Under one embodiment, each group in the first set of groupings, indicated by a row in FIG. 2, is associated with a logical block address. The logical block address designates an address for a block of data and inner code parity data on a storage medium. In embodiments in which a disk drive provides the storage medium, the logical block address can be the logical block address of a sector on the storage medium. In such disk drive embodiments, the logical block addresses of the outer code parity data, designated as LBA N-3 to LBA N, rows 316 to 318 in FIG. 2, are grouped together in a single location on a track. Further, under some embodiments, each track only contains a single grouping of logical block addresses for the outer code parity data. Under one particular embodiment, the logical block addresses for the outer code parity data found in rows 316 to 318 of FIG. 2 are designated as occurring at the beginning of a track.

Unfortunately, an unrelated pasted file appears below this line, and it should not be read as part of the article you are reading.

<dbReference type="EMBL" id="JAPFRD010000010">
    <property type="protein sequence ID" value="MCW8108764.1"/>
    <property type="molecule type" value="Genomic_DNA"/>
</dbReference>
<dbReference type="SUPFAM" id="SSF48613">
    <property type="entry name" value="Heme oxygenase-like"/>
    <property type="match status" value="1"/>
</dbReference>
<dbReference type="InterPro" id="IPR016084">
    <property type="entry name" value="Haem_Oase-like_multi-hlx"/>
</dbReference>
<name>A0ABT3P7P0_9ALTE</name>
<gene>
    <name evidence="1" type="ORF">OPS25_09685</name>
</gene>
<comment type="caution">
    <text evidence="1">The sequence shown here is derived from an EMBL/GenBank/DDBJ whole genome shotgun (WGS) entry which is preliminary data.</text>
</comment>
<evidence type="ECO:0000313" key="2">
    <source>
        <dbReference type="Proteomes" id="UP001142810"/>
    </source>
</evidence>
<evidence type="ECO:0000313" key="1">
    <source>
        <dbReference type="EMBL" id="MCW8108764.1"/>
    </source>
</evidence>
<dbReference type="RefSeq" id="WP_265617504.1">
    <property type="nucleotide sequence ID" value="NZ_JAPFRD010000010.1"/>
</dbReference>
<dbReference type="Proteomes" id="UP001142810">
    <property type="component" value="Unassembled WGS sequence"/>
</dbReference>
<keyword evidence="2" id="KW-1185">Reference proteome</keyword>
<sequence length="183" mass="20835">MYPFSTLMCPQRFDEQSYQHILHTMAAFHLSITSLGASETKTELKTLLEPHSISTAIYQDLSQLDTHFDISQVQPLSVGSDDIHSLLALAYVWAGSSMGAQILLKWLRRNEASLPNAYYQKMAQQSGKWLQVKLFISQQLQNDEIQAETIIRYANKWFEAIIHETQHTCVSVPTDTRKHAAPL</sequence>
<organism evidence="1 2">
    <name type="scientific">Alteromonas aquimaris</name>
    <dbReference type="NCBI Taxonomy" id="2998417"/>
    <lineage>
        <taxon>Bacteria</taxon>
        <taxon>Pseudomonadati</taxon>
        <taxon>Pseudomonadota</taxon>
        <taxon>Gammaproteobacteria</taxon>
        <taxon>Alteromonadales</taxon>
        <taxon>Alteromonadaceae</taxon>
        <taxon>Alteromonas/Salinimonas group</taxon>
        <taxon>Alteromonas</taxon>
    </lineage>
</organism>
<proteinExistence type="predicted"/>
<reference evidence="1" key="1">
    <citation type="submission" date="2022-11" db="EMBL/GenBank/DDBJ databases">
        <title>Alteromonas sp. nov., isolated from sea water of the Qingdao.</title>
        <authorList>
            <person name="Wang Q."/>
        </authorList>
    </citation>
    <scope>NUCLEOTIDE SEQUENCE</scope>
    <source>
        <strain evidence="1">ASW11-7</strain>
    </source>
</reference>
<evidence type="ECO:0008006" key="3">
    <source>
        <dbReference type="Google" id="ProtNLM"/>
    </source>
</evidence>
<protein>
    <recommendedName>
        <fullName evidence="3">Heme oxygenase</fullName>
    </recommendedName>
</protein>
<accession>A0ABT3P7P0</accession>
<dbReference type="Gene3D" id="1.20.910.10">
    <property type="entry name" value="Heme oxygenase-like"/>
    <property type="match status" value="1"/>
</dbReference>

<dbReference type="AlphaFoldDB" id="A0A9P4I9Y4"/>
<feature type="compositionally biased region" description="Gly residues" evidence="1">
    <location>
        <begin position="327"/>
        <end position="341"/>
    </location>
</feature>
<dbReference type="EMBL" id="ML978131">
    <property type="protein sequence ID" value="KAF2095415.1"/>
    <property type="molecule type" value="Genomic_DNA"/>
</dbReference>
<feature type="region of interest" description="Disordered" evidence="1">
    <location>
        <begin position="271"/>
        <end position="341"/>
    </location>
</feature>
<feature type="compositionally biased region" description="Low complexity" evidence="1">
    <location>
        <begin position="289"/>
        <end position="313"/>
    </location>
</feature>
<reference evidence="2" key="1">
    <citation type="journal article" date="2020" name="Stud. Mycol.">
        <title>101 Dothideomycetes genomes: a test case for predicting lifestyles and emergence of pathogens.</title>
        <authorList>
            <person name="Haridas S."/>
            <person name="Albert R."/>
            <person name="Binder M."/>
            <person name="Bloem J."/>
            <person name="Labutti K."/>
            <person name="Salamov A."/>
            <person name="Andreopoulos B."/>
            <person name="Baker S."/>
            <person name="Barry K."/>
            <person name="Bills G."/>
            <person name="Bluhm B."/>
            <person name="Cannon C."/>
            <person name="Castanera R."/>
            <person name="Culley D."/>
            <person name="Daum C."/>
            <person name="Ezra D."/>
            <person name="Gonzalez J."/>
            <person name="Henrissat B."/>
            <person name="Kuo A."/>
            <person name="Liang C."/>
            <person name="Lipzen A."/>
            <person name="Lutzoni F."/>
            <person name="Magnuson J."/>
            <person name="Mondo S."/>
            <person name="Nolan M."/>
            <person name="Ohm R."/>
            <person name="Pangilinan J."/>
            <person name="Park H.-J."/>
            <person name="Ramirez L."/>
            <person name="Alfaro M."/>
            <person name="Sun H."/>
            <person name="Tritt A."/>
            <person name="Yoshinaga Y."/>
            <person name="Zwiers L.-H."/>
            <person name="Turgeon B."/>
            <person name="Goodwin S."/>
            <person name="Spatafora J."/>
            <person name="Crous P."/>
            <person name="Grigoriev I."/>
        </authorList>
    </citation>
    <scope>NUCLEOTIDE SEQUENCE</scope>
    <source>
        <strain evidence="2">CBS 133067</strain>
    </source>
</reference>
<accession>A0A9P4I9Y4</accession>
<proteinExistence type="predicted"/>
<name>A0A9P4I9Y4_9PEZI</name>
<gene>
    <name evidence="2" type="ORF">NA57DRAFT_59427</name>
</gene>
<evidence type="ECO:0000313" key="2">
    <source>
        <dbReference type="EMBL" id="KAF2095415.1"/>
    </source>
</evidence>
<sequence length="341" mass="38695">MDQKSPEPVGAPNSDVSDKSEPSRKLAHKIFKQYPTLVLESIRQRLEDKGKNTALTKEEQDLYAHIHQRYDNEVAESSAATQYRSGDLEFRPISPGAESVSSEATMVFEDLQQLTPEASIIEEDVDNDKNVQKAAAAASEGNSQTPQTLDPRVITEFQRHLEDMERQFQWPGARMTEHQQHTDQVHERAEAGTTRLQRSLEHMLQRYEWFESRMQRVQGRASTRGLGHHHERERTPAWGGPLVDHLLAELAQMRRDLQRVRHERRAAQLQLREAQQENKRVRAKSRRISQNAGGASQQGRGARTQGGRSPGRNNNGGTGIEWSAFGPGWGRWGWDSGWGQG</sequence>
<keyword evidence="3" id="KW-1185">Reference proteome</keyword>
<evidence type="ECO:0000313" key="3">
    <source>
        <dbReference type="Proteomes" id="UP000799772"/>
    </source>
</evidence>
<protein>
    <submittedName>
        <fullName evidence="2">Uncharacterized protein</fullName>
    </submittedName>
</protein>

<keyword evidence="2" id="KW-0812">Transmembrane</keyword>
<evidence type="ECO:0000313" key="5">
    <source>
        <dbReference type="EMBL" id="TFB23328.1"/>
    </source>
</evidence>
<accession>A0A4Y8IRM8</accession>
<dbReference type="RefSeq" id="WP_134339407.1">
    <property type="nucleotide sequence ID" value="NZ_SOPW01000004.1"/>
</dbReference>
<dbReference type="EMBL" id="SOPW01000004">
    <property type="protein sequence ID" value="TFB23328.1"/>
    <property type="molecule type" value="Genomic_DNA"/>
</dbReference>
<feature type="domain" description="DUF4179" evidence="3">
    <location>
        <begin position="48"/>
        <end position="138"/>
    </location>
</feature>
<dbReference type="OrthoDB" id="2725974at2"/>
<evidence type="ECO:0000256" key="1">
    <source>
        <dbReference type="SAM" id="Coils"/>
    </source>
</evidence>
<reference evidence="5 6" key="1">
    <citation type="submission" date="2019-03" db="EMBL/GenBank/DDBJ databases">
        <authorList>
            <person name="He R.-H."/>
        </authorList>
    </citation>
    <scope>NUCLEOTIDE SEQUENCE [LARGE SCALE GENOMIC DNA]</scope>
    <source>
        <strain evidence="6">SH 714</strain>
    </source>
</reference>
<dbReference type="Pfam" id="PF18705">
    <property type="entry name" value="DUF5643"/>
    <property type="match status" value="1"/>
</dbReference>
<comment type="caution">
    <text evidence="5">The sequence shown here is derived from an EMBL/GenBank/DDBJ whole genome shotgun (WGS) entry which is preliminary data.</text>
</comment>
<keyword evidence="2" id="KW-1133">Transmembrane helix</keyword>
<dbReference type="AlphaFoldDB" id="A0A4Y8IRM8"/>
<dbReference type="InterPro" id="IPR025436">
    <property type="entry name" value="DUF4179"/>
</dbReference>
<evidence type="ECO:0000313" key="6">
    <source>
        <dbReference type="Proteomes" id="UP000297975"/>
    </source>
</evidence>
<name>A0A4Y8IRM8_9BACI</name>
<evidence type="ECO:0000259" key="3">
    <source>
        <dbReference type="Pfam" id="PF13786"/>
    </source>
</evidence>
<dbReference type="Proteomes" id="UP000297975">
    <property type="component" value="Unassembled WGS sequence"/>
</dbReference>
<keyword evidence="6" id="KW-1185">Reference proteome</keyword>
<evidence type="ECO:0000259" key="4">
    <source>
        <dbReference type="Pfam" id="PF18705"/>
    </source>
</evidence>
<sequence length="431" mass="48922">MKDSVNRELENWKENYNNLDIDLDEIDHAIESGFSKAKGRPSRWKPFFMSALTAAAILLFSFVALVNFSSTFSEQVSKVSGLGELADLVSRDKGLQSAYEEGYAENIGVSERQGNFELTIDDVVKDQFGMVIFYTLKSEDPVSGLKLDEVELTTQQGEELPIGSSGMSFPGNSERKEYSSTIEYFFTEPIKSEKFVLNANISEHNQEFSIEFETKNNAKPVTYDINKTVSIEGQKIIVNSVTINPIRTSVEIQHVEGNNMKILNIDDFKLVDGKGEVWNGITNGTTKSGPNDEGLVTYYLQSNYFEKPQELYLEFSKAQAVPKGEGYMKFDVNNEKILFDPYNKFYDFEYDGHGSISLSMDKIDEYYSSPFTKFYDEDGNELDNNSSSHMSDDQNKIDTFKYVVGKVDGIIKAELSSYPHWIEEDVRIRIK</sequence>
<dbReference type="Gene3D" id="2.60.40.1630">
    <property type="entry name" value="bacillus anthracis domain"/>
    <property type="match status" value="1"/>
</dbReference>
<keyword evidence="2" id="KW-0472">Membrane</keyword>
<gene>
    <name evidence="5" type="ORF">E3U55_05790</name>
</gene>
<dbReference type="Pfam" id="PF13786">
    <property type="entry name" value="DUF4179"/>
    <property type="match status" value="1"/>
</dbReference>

FIG. 3 provides a flow diagram of a method for writing data to a storage medium under some embodiments. In step 400, storage device 100 receives user data through host interface 104 from host 102. At step 402, controller 106 assigns each symbol of the received data to positions in two separate groups of symbols. For example, in FIG. 2, each symbol of user data is assigned to a position associated with a logical block address (first group) and a position within a word (second group). Under one embodiment, a symbol that is assigned to a first group and a second group will be the only symbol from the first group that is in the second group and will be the only symbol from the second group that is in the first group. Under one embodiment, the user data is stored in memory 120 so that the user data may be retrieved based on its positions within the first and second group.

Although the user data and parity data has been described as being assigned to blocks of data associated with a logical block address, the blocks of data do not have to be associated with a logical block address and may be associated with any grouping. The logical block addresses represent one example of a first set of groupings but other types of groupings may be used.